Human trafficking is a global form of victimization which transcends all geographical boundaries. It is also a form of objectification that strikes at core values of human dignity, protection for the vulnerable, and accountability for the exploiter. As such, it is a form of victimization that demands both a global solution and grass roots actors.
Religions throughout the world stand in a uniquely advantageous position to aid in the fight against trafficking. As global institutions, their reach is broad. As grass roots organizations, their influence runs deep. As moral voices of the community their impact can be profound.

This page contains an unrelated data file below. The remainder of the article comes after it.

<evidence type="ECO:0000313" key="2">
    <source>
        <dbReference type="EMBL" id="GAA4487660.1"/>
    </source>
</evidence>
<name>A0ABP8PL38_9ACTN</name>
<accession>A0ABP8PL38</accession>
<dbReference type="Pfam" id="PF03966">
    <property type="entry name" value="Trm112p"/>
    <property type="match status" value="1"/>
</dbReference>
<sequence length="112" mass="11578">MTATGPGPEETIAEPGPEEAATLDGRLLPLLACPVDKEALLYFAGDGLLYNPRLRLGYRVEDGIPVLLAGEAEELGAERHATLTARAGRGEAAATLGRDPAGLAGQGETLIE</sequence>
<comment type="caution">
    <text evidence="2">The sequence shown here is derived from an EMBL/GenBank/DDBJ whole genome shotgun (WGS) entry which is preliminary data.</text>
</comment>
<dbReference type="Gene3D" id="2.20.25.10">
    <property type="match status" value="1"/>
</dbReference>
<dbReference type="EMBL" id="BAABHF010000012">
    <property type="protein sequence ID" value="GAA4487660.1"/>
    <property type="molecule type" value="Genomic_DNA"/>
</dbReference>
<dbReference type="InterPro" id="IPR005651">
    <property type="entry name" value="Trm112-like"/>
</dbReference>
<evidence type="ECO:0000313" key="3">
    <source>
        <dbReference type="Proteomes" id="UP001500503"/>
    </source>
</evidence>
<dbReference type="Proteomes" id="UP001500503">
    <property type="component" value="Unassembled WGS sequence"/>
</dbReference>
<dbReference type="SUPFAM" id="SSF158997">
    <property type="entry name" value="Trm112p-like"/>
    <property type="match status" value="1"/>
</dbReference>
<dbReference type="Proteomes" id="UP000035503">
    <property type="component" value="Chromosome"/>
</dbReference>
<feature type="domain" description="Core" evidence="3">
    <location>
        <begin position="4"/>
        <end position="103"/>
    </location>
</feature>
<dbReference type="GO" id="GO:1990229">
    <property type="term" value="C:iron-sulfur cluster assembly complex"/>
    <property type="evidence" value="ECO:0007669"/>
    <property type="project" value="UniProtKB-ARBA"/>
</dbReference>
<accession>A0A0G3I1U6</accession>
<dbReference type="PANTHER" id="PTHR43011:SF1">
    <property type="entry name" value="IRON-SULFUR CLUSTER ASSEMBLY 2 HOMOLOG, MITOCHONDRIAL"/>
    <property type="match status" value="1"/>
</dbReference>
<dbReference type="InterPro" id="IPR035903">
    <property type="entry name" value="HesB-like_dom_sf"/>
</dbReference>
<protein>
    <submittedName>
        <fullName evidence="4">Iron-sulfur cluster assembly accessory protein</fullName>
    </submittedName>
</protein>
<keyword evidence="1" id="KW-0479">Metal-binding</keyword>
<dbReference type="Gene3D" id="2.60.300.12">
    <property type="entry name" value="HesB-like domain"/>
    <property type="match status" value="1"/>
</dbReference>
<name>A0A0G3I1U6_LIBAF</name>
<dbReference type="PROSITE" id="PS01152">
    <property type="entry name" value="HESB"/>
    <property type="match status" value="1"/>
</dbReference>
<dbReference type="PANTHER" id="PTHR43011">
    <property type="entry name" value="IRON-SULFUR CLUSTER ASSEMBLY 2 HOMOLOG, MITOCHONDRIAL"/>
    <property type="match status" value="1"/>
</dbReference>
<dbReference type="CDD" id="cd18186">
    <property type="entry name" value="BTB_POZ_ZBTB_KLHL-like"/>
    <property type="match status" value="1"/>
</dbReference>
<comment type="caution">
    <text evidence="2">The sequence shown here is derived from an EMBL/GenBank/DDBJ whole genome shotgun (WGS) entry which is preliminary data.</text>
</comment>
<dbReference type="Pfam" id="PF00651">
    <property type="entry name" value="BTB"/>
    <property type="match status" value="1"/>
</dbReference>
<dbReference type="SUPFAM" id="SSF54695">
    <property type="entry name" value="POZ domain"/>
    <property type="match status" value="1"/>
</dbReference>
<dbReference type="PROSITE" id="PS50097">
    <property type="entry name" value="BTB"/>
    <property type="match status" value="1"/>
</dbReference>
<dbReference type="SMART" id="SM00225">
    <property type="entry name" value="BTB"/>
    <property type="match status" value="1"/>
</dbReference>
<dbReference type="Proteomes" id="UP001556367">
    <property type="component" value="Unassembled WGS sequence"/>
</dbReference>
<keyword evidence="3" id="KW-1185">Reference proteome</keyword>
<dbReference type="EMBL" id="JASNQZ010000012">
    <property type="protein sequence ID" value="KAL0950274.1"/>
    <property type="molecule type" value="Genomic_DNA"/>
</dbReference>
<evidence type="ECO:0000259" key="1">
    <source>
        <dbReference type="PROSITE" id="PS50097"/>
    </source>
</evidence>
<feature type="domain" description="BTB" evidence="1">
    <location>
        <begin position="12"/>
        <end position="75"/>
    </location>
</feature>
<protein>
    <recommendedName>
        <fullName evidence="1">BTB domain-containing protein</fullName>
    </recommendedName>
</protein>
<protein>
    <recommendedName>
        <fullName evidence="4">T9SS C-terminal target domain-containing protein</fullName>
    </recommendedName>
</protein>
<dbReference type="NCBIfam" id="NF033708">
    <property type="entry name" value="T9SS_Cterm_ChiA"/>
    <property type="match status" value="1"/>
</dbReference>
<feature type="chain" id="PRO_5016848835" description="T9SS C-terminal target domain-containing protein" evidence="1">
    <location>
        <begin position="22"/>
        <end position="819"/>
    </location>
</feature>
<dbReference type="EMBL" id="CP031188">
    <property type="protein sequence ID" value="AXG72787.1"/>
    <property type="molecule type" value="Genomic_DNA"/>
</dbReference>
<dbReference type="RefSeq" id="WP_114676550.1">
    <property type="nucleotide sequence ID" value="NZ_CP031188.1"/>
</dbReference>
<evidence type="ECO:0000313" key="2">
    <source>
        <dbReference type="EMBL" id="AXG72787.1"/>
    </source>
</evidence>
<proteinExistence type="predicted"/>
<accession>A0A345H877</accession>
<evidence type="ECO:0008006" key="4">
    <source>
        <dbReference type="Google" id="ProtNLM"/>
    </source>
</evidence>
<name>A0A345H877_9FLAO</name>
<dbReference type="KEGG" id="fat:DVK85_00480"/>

This piece examines the role organized religion can play in the anti-human trafficking movement. Following the framework of the four component parts of the movement: partnership, protection, prosecutions, and prevention, this article discusses the space religions can occupy within that framework. Additionally, the piece also overlays onto that framework the direction proposed by Pope Francis, which further advances the significant contribution religion can make to the fight against trafficking. Therefore, the piece acts as a platform from which to explore how to capture the strength of religions and utilize them to prevent and respond to human trafficking.
Mary G. Leary, Religion and Human Trafficking, CUA COLUMBUS SCHOOL OF LAW LEGAL STUD. RESEARCH PAPER NO. 2015-8 (2015).